The New Testament (Greek: Καινὴ Διαθήκη, Kainē Diathēkē) is the name given to the second major division of the Christian Bible, the first such division being the much longer Old Testament. The original texts were written by various authors sometime after c. AD 45, most likely in Koine Greek, the primary language of the eastern Roman Empire.
Its books were collected into a single volume, probably in the first century according to the Pauline letters, consisting of the four narratives of the life and death of Jesus, called "gospels" (Greek meaning "good news"); a narrative of the Apostles' ministries in the early church; twenty-one early letters, commonly called "epistles", written by various authors and consisting mostly of counsel and instruction; and prophecy.
Perhaps the earliest piece of surviving Scripture is a fragment of a papyrus codex containing John 18:31~33 and 37. It is called the Rylands Papyrus and was found in Egypt. The Rylands Papyrus has forced critics to place the fourth gospel back into the first century, abandoning their earlier assertion that it could not have been written then by the Apostle John. This manuscript evidence creates a bridge of extant papyrus and parchment fragments and copies of the New Testament stretching back to almost the end of the first century.
In addition to the actual Greek manuscripts, there are more than 1,000 copies and fragments of the New Testament in Syria, Coptic, Armenian, Gothic, and Ethiopic, as well as 8,000 copies of the Latin Vulgate, some of which date back almost to Jerome's original translation in 384 ~ 400 A.D.
A further witness to the New Testament text is sourced in the thousands of quotations found throughout the writings of the Church Fathers (the early Christian clergy [100-450 A.D.] who followed the Apostles and gave leadership to the fledgling church, beginning with Clement of Rome (96 A.D.).
It has been observed that if all of the New Testament manuscripts and versions mentioned above were to disappear overnight, it would still be possible to reconstruct the entire New Testament with quotes from the Church Fathers, with the exception of fifteen to twenty verses!
Although the New Testament's reliability is constantly under attack, the fact remains that the New Testament is the most well established and manuscript-rich text in existence, the manuscripts are better preserved and more numerous than any ancient text that was ever written. For comparison, we can look at writings by Plato, Aristotle and Homer... existing copies of Plato's are limited to 7; Aristotle's are a little better, numbering 49; Homer's Iliad being the next best supported manuscripts, has 643 surviving copies. Cross checking these documents for consistency, the most consistent would be Iliad which is 95% consistent from copy to copy. Compare this to the New Testament which has over 5,600 ancient copies (not to mention the later copies and extra biblical evidence) and is 99.5% consistent from copy to copy. Interestingly enough, the same critics who argue against the reliability of the New Testament have no problem supporting the reliability of Iliad, Aristotle or Plato, nor the reliability of several other famous ancient thinkers and writers.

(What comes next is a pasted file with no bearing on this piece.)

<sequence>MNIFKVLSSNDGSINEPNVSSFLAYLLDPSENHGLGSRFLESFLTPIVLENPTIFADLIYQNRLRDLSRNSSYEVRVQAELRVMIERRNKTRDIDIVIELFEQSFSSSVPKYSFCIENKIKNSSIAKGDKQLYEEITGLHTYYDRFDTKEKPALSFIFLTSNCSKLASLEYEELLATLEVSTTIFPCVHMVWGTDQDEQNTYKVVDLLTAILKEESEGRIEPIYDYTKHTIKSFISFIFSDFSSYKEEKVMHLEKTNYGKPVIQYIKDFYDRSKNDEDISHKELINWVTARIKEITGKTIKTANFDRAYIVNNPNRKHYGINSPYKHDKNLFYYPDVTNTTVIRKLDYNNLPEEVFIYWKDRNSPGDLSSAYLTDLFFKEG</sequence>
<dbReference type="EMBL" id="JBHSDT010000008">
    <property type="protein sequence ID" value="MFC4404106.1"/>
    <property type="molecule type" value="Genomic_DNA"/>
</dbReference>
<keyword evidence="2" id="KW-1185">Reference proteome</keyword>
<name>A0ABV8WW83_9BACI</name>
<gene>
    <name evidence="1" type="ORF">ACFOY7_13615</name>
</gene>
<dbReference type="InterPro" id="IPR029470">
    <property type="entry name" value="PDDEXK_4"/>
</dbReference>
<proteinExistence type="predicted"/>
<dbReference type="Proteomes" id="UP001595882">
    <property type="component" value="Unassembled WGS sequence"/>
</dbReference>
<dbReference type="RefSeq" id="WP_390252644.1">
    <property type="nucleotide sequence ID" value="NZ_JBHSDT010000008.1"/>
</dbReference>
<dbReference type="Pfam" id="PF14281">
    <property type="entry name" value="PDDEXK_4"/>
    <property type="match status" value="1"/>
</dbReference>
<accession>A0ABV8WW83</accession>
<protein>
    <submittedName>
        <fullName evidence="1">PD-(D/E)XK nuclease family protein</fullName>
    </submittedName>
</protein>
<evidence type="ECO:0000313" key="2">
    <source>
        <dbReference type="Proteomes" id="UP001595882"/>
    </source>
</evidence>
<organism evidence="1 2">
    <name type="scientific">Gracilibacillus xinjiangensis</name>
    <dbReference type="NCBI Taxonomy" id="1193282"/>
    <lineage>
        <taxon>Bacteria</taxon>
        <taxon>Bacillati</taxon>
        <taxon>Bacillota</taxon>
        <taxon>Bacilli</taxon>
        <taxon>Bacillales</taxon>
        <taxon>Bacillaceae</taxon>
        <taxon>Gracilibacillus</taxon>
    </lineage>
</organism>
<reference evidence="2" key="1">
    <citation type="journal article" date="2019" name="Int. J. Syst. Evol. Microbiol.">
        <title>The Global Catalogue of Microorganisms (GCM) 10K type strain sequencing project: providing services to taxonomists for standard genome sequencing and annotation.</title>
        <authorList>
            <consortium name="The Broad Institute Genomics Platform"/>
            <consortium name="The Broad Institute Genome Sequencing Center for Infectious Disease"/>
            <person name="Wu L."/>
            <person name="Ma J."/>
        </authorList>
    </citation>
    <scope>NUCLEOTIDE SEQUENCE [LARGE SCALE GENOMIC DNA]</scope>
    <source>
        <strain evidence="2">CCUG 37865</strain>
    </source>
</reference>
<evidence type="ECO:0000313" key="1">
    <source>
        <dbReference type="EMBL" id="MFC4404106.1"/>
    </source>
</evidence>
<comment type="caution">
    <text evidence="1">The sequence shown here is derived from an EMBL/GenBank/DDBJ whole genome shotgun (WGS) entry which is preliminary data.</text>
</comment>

Almost all biblical scholars agree that the New Testament documents were all written before the close of the First Century. If Jesus was crucified in 30 A.D., then that means that the entire New Testament was completed within 70 years. This is important because it means there were plenty of people around when the New Testament documents were penned who could have contested the writings. In other words, those who wrote the documents knew that if they were inaccurate, plenty of people would have pointed it out. But, we have absolutely no ancient documents contemporary with the First Century that contest the New Testament texts.
Furthermore, another important aspect of this discussion is the fact that we have a fragment of the gospel of John that dates back to around 29 years from the original writing. This is extremely close to the original writing date. This is simply unheard of in any other ancient writing and it demonstrates that the Gospel of John is a First Century document.
Below is a chart with some of the oldest extant New Testament manuscripts compared to when they were originally penned. Compare these time spans with the next closest which is Homer's Iliad where the closest copy from the original is 500 years later. Undoubtedly, that period of time allows for more textual corruption in its transmission. How much less so for the New Testament documents?
Portions of this information were taken from several sources including Wikapeadia, carm.org, Christian Apologetics, by Norman Geisler, 1976, p. 307; 2) the article "Archaeology and History attest to the Reliability of the Bible," by Richard M. Fales, Ph.D. and A Ready Defense, by Josh Mcdowell, 1993, p. 45.
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